- Noémia de Sousa poet and writer
- Fany Mpfumo singer and composer
- Mia Couto writer
- Camilo de Sousa filmmaker nephew of Noémia de Sousa
To read Noémia de Sousa is to read Mozambique. Her father was a Luso-Afro-Goesa (Portuguese African) and her mother Afro-German, marking her deep experience of being Mestiço.
“Born in Mozambique and educated in Brazil, Noémia de Sousa was a poet and newspaper editor. Jailed briefly in Mozambique for her political activism, she later lived in Lisbon and France. She edited the women’s pages of newspaper O Brado Africano from 1949 to 1951. Her poems were circulated in mimeographed collection Sangue Negro. One of the first African women poets to gain a wide literary audience, de Sousa often published under the pseudonym Vera Micaia.”
Photographs are only permitted in a few areas of Mafalala. Some photos in this post are by our Iverca guide Ivan Laranjeira. Others are from the personal archives of Elarne and Fedo Cariano, and some from Alejando de los Santos Pérez’s book Mafalala, Cultural Guide of the Historic District of Maputo.
During the 40s and 50s Mafalala was the nerve center of political agitation in Mozambique.
Sights along the walking tour included the:
- House-museums of José Craveirinha and Noémia de Sousa
- Masjid Baraza (mosque) built by Muslims from the Comoros Islands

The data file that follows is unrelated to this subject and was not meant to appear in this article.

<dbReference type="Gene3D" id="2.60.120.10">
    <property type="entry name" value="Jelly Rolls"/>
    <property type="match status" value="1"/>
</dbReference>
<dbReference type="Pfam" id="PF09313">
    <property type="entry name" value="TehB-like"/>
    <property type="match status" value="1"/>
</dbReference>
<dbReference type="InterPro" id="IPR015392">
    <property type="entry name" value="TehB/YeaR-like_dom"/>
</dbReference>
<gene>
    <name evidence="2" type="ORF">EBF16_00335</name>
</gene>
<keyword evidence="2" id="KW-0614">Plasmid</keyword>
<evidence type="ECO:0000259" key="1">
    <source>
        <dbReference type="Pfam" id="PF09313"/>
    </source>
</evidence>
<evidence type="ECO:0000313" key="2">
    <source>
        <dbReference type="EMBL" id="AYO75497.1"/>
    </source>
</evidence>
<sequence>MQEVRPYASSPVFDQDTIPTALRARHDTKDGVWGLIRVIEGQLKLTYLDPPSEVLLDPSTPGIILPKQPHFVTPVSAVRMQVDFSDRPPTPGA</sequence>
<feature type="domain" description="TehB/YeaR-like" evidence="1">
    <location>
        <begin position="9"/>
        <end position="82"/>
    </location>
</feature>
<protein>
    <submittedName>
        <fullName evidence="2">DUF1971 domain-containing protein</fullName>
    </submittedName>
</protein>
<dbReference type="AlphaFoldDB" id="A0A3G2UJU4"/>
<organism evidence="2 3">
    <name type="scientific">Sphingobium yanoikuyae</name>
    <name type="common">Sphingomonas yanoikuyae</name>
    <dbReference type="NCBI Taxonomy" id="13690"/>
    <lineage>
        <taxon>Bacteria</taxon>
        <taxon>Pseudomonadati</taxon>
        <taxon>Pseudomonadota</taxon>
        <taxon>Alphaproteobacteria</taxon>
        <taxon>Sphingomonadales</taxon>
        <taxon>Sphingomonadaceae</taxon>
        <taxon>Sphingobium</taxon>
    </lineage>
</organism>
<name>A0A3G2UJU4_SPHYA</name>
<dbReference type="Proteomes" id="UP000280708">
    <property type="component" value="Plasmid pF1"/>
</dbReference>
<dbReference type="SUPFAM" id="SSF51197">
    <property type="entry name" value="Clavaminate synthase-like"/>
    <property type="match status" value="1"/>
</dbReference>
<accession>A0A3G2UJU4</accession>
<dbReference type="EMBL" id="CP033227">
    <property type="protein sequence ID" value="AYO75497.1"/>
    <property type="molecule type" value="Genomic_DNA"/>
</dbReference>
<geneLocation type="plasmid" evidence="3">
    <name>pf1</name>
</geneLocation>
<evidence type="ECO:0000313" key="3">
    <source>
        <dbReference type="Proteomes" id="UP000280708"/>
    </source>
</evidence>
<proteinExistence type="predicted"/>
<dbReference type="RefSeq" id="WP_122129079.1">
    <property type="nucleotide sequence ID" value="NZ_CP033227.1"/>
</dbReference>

- Murals, graffiti, and craft markets
During the colonial period, the Portuguese only allowed Catholicism to be practiced openly. It was necessary to camouflage Mosques like the Masjid Baraza. The mosque has existed since 1928 but was only marked as a mosque after Mozambique’s independence in 1975.
Tufo da Mafalala
We ended with a performance by Tufo da Mafalala. Makua women originally from northern Mozambique formed the dance group. Their performances have enabled the unique dance group to earn a living. They’ve appeared throughout the world. At the end of the performance, Kari and I joined in for a short dance!
José Craveirinha’s work represents an unequaled legacy for Mozambican literary, social, and political history.
Festival da Mafalala
Iverca promotes a Mafalala Festival which lasts for a month each year. The 2017 Mafalala Festival “introduced an innovative program based on preserving the neighborhood’s traditional, historical, and cultural legacy”. The popular festival features Marrabenta shows and traditional singing and dancing.
I found Mafalala a smaller version of Soweto, a South African township near Johannesburg which I visited several years ago. Soweto was “at the forefront of the fight against apartheid”. Like Soweto, Mafalala struggles with water, waste, sanitation, energy, transportation, and other infrastructure problems.
The tour left me in a bit of a mental stupor but more knowledgeable about Mozambique and its history and socio-economic environment. I’m still comprehending much about this complex and fascinating country.
An interesting side note is that during the 1990s Maria Mutola, Mozambican Olympic gold medalist and 800m runner, attended high school in Springfield, Oregon USA. She lived and trained in the Eugene-Springfield area (known as “Track Town USA“). Mutola competed in six Olympic Games and was an Olympic gold medalist in 2000. I retired in Oregon in 2007 after living in San Francisco for almost 40 years.